There is little doubt that the Reagan defense budget is in for serious trouble. This can come from a number of sources--supporters of underfunded social programs, opponents of massive federal deficits and critics of the ways in which the administration proposes to use the money in reviving our military power. If disastrous cuts are to be avoided, there is a pressing need for a better understanding in Congress and by the public of not only what the proposed budget will do for the Armed Forces but also what cuts in the budget will do to them and what the effect on national security would be in both cases.
No such understanding is likely to be reached under current budget procedures--a statement applicable to all budgets I have known, beginning with the Eisenhower administration. Normally, spokesmen appearing before congressional committees may be expected to explain and defend the budget largely in terms of major service (Army, Navy, Air Force, Marine) programs, with emphasis on those with the biggest price tags. Usually, they will argue that the funds are needed:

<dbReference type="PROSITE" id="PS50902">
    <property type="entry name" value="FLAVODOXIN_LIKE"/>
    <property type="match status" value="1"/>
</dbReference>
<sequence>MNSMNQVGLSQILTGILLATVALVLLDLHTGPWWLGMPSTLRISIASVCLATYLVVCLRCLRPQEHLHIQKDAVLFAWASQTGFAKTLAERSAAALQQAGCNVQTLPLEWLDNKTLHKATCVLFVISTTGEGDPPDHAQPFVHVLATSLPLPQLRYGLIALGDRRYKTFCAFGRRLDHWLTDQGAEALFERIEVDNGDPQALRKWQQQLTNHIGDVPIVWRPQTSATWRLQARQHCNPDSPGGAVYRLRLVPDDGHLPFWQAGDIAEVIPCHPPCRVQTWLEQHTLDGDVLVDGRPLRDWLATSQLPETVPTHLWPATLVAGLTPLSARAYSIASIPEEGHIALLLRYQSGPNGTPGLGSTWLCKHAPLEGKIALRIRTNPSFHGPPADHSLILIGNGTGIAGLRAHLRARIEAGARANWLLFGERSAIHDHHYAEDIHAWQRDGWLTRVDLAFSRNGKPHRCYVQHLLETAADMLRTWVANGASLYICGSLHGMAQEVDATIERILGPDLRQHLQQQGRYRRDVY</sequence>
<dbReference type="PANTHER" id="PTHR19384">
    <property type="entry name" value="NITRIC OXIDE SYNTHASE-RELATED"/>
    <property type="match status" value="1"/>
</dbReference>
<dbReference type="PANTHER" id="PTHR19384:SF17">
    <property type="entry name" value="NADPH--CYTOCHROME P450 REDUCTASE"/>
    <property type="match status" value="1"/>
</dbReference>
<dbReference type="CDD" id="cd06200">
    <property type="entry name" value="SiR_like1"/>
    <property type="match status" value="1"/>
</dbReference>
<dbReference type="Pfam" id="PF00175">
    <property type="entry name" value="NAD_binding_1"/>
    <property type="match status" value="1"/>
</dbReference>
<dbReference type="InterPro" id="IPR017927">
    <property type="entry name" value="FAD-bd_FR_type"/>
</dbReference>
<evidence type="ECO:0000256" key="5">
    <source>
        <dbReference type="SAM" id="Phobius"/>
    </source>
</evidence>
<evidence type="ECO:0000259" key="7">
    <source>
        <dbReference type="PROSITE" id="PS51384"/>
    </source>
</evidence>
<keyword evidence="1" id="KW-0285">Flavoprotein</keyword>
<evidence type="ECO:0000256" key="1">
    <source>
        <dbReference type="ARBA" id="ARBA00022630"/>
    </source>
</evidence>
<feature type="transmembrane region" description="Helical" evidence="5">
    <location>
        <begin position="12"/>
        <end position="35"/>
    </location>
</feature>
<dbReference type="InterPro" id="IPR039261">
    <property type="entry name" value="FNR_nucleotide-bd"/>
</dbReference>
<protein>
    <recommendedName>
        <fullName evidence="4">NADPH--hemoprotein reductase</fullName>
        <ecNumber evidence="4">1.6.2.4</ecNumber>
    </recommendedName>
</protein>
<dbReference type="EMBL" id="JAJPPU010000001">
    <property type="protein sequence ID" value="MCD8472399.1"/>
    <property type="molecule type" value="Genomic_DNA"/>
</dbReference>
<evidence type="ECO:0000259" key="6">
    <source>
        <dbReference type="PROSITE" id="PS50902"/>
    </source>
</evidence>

* As an annual installment on a multi-year program previously approved by Congress;
* To replace some major weapons system that has become obsolete--for example, the B1 bomber in replacement of the B52;.
* To provide a new weapon or more old ones to equal or surpass the Russians in quality or quantity, as in the case of the MX missile;
* To exploit a scientific breakthrough that may permit the development of something completely new in future warfare--space weapons, for example.
In the past, the responsible congressional committees have usuly argued at length over these individual programs, approving funds for some and reducing or eliminating funds for others. At no time have I known of a concerted effort to evaluate the aggregate of all programs to determine the operational adequacy of the forces generated by them to carry out a military strategy based upon the anticipated needs of the national policy for armed support.